Skeletons found in tomb of the ancient Greek city Parion in Turkey

Parium (or Parion; Greek: Πάριον) was a Greek city of Adrasteia in Mysia on the Hellespont. Its bishopric was a suffragan of Cyzicus, the metropolitan see of the Roman province of Hellespontus

Founded in 709 B.C., the ancient city of Parion is located in the village of Kemer in the township of Biga in Çanakkale province of Turkey, currently. A major coastal city with two harbors in the Roman period, Parion had intensive relations with Thrace and Anatolia throughout history. This was the main customs station through which all Istanbul-bound goods from Greece and the Aegean had to pass.

The skeletons of a total of 24 people, including one child, have been unearthed from a chamber tomb opened during this year’s excavations in the ancient city of Parion in the northwestern province of Çanakkale. 

The mystery of this multi-burial tomb, which has surprised archaeologists and is estimated to date back to a period between the 1st and 3rd centuries, will be solved by anthropologic researches to be carried out next year. 

This year’s excavations have recently ended after they were initiated on July 3 in the 2,600-year-old ancient city of Parion, located in the Biga district’s Kemer village. 

Headed by Ondokuz Mayıs University Archaeology Department Professor Vedat Keleş, the excavations unearthed new findings this year. Among them, the most interesting one was the skeletons found in a chamber grave. The tomb was unearthed in 2011 during illegal excavations and the last tomb was opened this year.

“A chamber tomb was uncovered here in 2011. We started excavations in the same year and found six 2,600-year-old chamber tombs. Their architectures are similar to each other. But particularly the one that we opened this year and named OM-5 is very interesting in terms of its burial method. Even though the other five have the same architectural features, their burial methods are different. We found the skeletons of 23 adults and a child inside this one,” Keleş said.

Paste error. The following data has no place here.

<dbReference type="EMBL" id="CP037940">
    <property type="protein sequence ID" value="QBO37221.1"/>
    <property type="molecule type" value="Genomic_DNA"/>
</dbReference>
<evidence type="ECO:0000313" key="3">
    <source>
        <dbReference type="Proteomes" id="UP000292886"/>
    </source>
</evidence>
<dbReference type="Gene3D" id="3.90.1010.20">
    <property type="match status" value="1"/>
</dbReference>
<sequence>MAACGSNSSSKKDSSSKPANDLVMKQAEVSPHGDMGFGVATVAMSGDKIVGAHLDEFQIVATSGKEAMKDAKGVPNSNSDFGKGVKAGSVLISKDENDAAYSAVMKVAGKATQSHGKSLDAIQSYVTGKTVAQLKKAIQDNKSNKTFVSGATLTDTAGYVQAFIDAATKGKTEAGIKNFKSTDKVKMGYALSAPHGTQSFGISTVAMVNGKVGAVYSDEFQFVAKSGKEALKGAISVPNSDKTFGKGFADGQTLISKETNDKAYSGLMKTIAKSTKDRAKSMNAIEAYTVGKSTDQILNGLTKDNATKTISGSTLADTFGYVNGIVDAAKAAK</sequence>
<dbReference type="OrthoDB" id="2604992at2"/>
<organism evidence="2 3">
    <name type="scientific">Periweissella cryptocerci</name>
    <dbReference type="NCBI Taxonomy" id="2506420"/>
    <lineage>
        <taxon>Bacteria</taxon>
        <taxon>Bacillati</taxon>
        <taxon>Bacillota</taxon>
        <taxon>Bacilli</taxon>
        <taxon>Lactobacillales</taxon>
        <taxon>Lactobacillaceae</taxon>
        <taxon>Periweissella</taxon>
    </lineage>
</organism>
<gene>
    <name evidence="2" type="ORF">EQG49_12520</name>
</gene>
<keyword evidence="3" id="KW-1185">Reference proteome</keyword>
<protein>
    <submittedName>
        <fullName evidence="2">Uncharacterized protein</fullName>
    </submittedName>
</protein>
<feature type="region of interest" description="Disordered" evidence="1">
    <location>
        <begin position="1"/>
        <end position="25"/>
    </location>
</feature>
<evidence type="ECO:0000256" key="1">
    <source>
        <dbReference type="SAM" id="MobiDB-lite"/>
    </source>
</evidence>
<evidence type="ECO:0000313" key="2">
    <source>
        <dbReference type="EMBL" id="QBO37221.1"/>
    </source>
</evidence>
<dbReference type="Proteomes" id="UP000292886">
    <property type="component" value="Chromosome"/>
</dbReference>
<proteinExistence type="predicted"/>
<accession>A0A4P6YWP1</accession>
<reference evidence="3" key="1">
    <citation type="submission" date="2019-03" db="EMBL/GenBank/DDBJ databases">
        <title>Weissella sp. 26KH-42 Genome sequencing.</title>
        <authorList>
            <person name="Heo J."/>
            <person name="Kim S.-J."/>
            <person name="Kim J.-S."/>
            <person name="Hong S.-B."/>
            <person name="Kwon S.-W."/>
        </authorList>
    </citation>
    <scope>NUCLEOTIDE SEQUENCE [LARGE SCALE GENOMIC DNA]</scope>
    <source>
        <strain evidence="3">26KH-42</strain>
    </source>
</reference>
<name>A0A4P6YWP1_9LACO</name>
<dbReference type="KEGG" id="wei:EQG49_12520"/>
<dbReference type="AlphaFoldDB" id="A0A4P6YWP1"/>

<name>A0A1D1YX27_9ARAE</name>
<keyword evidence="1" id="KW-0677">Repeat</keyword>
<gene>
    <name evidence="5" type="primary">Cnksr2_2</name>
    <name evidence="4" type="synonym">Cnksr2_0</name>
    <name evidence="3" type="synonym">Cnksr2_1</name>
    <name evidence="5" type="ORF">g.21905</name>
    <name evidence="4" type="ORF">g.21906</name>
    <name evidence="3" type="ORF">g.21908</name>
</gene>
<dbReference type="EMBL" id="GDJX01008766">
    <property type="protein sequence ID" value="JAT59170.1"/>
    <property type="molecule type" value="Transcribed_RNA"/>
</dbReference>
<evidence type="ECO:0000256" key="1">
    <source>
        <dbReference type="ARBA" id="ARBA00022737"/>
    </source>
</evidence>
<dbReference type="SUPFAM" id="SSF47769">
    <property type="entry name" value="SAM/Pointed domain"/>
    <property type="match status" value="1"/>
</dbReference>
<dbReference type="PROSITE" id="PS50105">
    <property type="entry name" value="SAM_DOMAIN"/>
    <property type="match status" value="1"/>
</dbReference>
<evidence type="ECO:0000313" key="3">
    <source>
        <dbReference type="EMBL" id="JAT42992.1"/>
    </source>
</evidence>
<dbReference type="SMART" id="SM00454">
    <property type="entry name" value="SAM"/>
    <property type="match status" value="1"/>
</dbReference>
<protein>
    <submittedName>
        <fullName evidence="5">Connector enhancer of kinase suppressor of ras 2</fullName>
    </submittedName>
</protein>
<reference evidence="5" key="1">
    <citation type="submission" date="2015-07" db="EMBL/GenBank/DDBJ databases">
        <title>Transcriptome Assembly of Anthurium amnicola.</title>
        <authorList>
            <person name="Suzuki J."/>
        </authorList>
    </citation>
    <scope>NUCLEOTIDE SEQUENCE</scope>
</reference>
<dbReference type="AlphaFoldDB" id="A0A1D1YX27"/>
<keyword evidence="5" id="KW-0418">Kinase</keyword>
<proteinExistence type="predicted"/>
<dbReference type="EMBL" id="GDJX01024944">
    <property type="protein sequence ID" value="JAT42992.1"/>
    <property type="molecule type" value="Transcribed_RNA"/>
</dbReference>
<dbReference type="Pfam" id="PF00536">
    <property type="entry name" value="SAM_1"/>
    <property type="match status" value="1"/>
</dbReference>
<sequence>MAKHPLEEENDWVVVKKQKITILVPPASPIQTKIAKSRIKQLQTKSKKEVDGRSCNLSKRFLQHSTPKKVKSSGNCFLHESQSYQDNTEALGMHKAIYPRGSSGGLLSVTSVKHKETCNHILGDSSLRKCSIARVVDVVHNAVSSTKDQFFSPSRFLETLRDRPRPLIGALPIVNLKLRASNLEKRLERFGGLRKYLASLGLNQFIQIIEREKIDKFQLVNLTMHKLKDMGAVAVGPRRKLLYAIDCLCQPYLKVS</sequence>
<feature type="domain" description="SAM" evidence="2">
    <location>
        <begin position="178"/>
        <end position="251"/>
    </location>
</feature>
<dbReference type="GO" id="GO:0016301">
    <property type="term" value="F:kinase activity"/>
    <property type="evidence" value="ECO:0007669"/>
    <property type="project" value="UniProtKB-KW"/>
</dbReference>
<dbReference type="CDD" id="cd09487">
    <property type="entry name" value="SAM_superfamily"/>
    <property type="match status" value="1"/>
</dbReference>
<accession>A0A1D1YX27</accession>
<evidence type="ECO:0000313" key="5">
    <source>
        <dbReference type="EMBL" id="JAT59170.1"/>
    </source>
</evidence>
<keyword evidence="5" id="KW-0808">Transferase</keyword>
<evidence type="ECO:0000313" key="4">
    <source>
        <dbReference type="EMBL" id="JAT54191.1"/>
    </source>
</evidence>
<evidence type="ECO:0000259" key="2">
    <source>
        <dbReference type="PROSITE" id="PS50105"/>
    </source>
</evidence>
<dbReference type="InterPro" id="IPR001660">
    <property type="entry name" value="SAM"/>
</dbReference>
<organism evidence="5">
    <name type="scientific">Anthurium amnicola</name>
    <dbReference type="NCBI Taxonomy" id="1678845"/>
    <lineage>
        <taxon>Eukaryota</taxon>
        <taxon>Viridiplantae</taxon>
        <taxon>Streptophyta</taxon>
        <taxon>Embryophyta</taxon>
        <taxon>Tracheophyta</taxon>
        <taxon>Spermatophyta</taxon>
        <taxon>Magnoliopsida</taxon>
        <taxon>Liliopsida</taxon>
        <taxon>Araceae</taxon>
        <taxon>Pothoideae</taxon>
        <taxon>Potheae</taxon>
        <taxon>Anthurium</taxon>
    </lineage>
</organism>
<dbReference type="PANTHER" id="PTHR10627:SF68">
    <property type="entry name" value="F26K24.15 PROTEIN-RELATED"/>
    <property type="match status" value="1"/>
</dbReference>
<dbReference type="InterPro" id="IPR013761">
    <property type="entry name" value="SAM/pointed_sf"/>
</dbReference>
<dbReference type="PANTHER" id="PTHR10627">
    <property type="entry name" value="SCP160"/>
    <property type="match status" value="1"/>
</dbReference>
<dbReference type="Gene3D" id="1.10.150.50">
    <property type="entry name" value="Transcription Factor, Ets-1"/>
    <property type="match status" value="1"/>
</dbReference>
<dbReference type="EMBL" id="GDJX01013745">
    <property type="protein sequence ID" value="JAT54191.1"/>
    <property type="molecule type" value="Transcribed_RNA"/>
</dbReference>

HOT ON THE WEB
He noted that they believe the people were buried at a time between the 1st and 3rd centuries. “It shows us that there was a significant demographic increase in Parion during those years. The skulls of 15 skeletons were found on one side of the tomb. Seven were buried in the northeast direction. We also found the skeleton of a child. The existence of six chamber tombs next to each other shows that people with special statuses were buried in this field,” he added. 

The professor said they also found some objects inside the tombs, which were put as gifts for the dead.


“We found ancient items, including three tear bottles, one of which is a glass, a plate, an amphora and a pitcher. We also found a strigil, used by ancient people to clean their bodies,” he added. 

Keleş said they closed the chamber tombs to prevent damages on them, adding that the skeletons will be removed next year.


Annuario Pontificio 2013 (Libreria Editrice Vaticana, 2013, ISBN 978-88-209-9070-1), p. 950
P. Frisch (ed.), Die Inschriften von Parion (Bonn, 1983) (Inschriften griechischer Städte aus Kleinasien 25).
Herbermann, Charles, ed. (1913). "Parium". Catholic Encyclopedia. New York: Robert Appleton.

Δεν υπάρχουν σχόλια:

Δημοσίευση σχολίου

Popular Posts Of The Week



... ---------------------------------------------------------------------------